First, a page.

Promising Practices for Engaging Families in STEM

Quick tips from experts who listen, learn and welcome families in STEM.

 

Family engagement at its best starts with listening to parents. We can learn what parents want and need from organized focus groups and informal conversations. Here we highlight four ideas from experts in the field who listen, learn and welcome families.

How many times have you planned a family STEM event and found parents holding back? We know we have. In talking with advocates and leaders of STEM we learned some new ideas to remedy this dynamic. These strategies seem simple and may make you think, “If only I had known sooner.”

Here are some take-aways from STEM programs who have carefully and creatively made where they host events as important as what, why and how they do them.

While it’s great to host a celebration so that parents can see what their children have accomplished in an afterschool program or summer camp, there is so much more to do. It’s essential to make family engagement more than a one-time experience. Here are three promising practices from groups who listened and learned from families about how to make their STEM programs relevant, accessible, and importantly, ongoing past family night.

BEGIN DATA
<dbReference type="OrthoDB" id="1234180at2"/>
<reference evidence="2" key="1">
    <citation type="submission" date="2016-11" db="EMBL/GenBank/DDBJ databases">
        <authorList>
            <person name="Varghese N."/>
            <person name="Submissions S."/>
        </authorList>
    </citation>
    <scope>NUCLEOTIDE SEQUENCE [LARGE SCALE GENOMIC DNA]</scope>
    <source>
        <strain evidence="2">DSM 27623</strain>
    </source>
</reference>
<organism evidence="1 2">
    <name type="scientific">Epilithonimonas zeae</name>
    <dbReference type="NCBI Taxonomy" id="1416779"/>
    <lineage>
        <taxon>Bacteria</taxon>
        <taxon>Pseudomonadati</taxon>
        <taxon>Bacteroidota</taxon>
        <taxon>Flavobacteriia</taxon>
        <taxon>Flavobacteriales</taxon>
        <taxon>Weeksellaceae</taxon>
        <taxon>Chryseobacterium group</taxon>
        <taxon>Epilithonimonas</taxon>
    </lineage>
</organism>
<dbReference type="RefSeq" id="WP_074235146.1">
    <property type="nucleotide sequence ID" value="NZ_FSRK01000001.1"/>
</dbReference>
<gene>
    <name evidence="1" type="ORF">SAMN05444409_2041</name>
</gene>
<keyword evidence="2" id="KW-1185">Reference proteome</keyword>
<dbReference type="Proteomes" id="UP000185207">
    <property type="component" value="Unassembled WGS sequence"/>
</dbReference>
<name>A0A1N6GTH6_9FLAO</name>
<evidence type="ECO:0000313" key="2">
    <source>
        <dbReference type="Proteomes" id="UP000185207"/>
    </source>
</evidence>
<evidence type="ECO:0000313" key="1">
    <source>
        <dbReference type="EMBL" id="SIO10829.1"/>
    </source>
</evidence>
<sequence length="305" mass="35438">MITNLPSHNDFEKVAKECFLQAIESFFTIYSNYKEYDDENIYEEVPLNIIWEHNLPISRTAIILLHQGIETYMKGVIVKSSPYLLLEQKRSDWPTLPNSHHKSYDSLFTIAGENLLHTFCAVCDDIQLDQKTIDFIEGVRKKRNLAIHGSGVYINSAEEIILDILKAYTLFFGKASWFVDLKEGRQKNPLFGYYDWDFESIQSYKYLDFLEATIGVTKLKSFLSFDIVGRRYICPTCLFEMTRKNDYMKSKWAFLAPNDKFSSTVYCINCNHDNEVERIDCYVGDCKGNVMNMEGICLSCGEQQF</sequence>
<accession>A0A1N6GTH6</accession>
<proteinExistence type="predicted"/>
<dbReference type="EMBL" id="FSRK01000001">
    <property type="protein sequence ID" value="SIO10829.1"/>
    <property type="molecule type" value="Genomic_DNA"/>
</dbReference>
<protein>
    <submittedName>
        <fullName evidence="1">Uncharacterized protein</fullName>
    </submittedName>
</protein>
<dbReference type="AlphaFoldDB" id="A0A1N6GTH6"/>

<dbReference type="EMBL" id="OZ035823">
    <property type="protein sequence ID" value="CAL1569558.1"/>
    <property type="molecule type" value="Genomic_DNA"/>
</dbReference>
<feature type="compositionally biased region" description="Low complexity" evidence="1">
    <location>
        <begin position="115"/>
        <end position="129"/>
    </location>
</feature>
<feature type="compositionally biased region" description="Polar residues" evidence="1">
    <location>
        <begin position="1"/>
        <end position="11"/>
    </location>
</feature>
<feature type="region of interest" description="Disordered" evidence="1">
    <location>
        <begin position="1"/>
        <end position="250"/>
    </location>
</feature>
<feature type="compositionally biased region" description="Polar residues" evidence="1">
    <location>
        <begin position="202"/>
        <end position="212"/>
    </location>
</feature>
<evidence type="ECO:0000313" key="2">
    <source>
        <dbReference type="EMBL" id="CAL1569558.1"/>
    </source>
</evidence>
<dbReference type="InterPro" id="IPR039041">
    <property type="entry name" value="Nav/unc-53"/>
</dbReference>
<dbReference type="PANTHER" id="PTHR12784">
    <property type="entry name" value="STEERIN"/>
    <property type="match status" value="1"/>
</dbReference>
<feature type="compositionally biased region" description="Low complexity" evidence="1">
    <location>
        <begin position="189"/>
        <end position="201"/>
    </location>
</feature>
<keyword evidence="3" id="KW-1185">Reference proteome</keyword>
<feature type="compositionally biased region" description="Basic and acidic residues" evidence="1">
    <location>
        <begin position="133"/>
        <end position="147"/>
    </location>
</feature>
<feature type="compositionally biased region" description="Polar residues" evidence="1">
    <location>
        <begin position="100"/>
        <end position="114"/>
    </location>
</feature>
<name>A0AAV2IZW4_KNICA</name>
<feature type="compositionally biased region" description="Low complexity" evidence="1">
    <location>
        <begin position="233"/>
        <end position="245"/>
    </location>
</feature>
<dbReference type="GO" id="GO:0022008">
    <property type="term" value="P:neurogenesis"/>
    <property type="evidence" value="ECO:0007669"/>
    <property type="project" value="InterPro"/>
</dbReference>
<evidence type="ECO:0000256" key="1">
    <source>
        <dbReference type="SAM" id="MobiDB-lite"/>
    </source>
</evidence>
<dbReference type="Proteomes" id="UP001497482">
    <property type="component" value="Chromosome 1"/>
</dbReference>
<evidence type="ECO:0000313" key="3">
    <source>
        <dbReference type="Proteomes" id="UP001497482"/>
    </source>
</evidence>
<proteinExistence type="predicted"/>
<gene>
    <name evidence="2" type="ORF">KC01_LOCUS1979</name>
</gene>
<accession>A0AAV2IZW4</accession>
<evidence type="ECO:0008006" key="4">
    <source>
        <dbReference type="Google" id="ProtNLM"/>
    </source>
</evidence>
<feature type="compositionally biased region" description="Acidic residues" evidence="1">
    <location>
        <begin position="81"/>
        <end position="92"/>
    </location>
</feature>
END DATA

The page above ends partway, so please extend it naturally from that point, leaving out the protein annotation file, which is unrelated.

Girls don’t start out with less interest in STEM. In preschool, they are curious, bold in their actions, and filled with dreams. Yet, by age six, girls are less likely to think girls can be really, really smart. This belief matters because it affects girls’ willingness to try challenging activities. Instead of settling for the status-quo, let’s reimagine how we talk to girls.

From preventing summer learning loss to promoting engagement in STEM, there is abundant research that show parents play an important role in their children’s academic and career paths. And yet how can every parent access research and resources to help their children? We highlight three organizations that have found creative ways to support parents.

Parents can play an important role in supporting their children’s learning and pathways with technology. However, when programs have a family element, it often involves parents attending an end-of-program celebration to see what their kids have learned. This is an important start, but programs can do better. Here are five take-aways from Family Creative Learning that successfully re-imagine family engagement, creating computing programs that put families at the center with kids and parents learning together.

A workshop that gives families a chance to connect over coding or persevere through an engineering design challenge is a great first step in family engagement in STEM. But family engagement can be so much more. Here are three strategies for how the YMCA of the USA supports family engagement.